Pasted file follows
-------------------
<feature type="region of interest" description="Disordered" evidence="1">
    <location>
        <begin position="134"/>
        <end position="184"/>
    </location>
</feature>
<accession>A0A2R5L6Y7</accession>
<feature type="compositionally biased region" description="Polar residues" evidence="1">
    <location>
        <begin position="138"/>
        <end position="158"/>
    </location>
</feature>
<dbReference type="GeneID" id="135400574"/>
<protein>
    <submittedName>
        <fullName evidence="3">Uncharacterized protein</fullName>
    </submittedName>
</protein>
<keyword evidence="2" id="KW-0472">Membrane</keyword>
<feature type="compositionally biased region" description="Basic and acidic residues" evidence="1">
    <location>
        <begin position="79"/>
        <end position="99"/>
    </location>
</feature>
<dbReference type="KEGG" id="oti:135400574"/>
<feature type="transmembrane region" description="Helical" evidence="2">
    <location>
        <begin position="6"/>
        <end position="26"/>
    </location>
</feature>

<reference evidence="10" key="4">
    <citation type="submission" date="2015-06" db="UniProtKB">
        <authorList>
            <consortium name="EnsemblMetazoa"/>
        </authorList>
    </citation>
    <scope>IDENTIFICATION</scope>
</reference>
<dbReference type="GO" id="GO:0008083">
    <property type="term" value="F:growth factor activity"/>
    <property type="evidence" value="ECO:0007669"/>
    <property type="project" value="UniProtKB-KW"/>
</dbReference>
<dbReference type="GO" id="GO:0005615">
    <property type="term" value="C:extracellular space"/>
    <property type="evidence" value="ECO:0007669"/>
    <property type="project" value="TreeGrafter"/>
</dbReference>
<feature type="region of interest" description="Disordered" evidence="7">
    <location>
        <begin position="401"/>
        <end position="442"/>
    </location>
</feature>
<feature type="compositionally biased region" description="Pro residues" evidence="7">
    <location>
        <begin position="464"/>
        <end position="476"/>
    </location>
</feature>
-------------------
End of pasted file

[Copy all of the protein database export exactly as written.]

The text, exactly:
<feature type="region of interest" description="Disordered" evidence="1">
    <location>
        <begin position="134"/>
        <end position="184"/>
    </location>
</feature>
<accession>A0A2R5L6Y7</accession>
<feature type="compositionally biased region" description="Polar residues" evidence="1">
    <location>
        <begin position="138"/>
        <end position="158"/>
    </location>
</feature>
<dbReference type="GeneID" id="135400574"/>
<protein>
    <submittedName>
        <fullName evidence="3">Uncharacterized protein</fullName>
    </submittedName>
</protein>
<keyword evidence="2" id="KW-0472">Membrane</keyword>
<feature type="compositionally biased region" description="Basic and acidic residues" evidence="1">
    <location>
        <begin position="79"/>
        <end position="99"/>
    </location>
</feature>
<dbReference type="KEGG" id="oti:135400574"/>
<feature type="transmembrane region" description="Helical" evidence="2">
    <location>
        <begin position="6"/>
        <end position="26"/>
    </location>
</feature>

<reference evidence="10" key="4">
    <citation type="submission" date="2015-06" db="UniProtKB">
        <authorList>
            <consortium name="EnsemblMetazoa"/>
        </authorList>
    </citation>
    <scope>IDENTIFICATION</scope>
</reference>
<dbReference type="GO" id="GO:0008083">
    <property type="term" value="F:growth factor activity"/>
    <property type="evidence" value="ECO:0007669"/>
    <property type="project" value="UniProtKB-KW"/>
</dbReference>
<dbReference type="GO" id="GO:0005615">
    <property type="term" value="C:extracellular space"/>
    <property type="evidence" value="ECO:0007669"/>
    <property type="project" value="TreeGrafter"/>
</dbReference>
<feature type="region of interest" description="Disordered" evidence="7">
    <location>
        <begin position="401"/>
        <end position="442"/>
    </location>
</feature>
<feature type="compositionally biased region" description="Pro residues" evidence="7">
    <location>
        <begin position="464"/>
        <end position="476"/>
    </location>
</feature>